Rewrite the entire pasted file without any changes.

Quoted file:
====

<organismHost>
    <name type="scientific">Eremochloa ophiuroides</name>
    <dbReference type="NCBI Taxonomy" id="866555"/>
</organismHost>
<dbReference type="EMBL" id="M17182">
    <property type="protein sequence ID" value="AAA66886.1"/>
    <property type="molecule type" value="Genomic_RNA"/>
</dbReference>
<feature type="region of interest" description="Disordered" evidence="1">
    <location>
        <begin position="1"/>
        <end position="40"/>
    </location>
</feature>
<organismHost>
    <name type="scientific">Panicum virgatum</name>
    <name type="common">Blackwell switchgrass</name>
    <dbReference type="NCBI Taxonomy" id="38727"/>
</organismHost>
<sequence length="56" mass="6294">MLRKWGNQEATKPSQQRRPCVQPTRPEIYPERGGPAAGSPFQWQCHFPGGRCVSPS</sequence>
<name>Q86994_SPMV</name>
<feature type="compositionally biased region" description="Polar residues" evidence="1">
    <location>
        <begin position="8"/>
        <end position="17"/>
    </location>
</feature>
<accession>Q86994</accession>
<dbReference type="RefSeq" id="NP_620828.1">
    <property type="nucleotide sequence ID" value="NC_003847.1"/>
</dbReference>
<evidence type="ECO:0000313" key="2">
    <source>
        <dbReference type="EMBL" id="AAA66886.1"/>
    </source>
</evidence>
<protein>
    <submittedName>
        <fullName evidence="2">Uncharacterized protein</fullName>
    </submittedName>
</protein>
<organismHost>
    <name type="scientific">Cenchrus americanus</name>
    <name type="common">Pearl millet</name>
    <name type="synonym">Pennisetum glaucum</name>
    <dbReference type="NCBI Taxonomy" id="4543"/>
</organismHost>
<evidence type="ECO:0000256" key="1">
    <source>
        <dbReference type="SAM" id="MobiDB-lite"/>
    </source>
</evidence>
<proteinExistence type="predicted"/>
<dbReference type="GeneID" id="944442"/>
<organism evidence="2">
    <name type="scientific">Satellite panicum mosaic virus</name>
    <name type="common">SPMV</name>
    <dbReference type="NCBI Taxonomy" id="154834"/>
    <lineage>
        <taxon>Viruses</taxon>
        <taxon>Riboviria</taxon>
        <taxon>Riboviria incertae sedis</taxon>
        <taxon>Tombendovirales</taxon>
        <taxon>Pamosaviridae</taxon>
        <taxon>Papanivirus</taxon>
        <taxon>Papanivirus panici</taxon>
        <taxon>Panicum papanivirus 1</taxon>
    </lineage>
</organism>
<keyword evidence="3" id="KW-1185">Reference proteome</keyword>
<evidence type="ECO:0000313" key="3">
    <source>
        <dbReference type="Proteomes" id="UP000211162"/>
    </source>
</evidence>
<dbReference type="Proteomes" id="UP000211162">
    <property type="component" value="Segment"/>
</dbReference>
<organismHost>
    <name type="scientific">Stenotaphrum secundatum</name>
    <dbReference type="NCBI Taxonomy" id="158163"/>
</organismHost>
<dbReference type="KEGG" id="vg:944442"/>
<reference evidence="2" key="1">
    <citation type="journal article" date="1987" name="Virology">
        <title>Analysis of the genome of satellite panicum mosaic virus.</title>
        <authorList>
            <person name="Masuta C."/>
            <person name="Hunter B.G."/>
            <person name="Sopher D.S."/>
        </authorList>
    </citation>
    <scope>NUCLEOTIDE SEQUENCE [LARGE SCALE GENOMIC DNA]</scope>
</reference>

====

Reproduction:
<organismHost>
    <name type="scientific">Eremochloa ophiuroides</name>
    <dbReference type="NCBI Taxonomy" id="866555"/>
</organismHost>
<dbReference type="EMBL" id="M17182">
    <property type="protein sequence ID" value="AAA66886.1"/>
    <property type="molecule type" value="Genomic_RNA"/>
</dbReference>
<feature type="region of interest" description="Disordered" evidence="1">
    <location>
        <begin position="1"/>
        <end position="40"/>
    </location>
</feature>
<organismHost>
    <name type="scientific">Panicum virgatum</name>
    <name type="common">Blackwell switchgrass</name>
    <dbReference type="NCBI Taxonomy" id="38727"/>
</organismHost>
<sequence length="56" mass="6294">MLRKWGNQEATKPSQQRRPCVQPTRPEIYPERGGPAAGSPFQWQCHFPGGRCVSPS</sequence>
<name>Q86994_SPMV</name>
<feature type="compositionally biased region" description="Polar residues" evidence="1">
    <location>
        <begin position="8"/>
        <end position="17"/>
    </location>
</feature>
<accession>Q86994</accession>
<dbReference type="RefSeq" id="NP_620828.1">
    <property type="nucleotide sequence ID" value="NC_003847.1"/>
</dbReference>
<evidence type="ECO:0000313" key="2">
    <source>
        <dbReference type="EMBL" id="AAA66886.1"/>
    </source>
</evidence>
<protein>
    <submittedName>
        <fullName evidence="2">Uncharacterized protein</fullName>
    </submittedName>
</protein>
<organismHost>
    <name type="scientific">Cenchrus americanus</name>
    <name type="common">Pearl millet</name>
    <name type="synonym">Pennisetum glaucum</name>
    <dbReference type="NCBI Taxonomy" id="4543"/>
</organismHost>
<evidence type="ECO:0000256" key="1">
    <source>
        <dbReference type="SAM" id="MobiDB-lite"/>
    </source>
</evidence>
<proteinExistence type="predicted"/>
<dbReference type="GeneID" id="944442"/>
<organism evidence="2">
    <name type="scientific">Satellite panicum mosaic virus</name>
    <name type="common">SPMV</name>
    <dbReference type="NCBI Taxonomy" id="154834"/>
    <lineage>
        <taxon>Viruses</taxon>
        <taxon>Riboviria</taxon>
        <taxon>Riboviria incertae sedis</taxon>
        <taxon>Tombendovirales</taxon>
        <taxon>Pamosaviridae</taxon>
        <taxon>Papanivirus</taxon>
        <taxon>Papanivirus panici</taxon>
        <taxon>Panicum papanivirus 1</taxon>
    </lineage>
</organism>
<keyword evidence="3" id="KW-1185">Reference proteome</keyword>
<evidence type="ECO:0000313" key="3">
    <source>
        <dbReference type="Proteomes" id="UP000211162"/>
    </source>
</evidence>
<dbReference type="Proteomes" id="UP000211162">
    <property type="component" value="Segment"/>
</dbReference>
<organismHost>
    <name type="scientific">Stenotaphrum secundatum</name>
    <dbReference type="NCBI Taxonomy" id="158163"/>
</organismHost>
<dbReference type="KEGG" id="vg:944442"/>
<reference evidence="2" key="1">
    <citation type="journal article" date="1987" name="Virology">
        <title>Analysis of the genome of satellite panicum mosaic virus.</title>
        <authorList>
            <person name="Masuta C."/>
            <person name="Hunter B.G."/>
            <person name="Sopher D.S."/>
        </authorList>
    </citation>
    <scope>NUCLEOTIDE SEQUENCE [LARGE SCALE GENOMIC DNA]</scope>
</reference>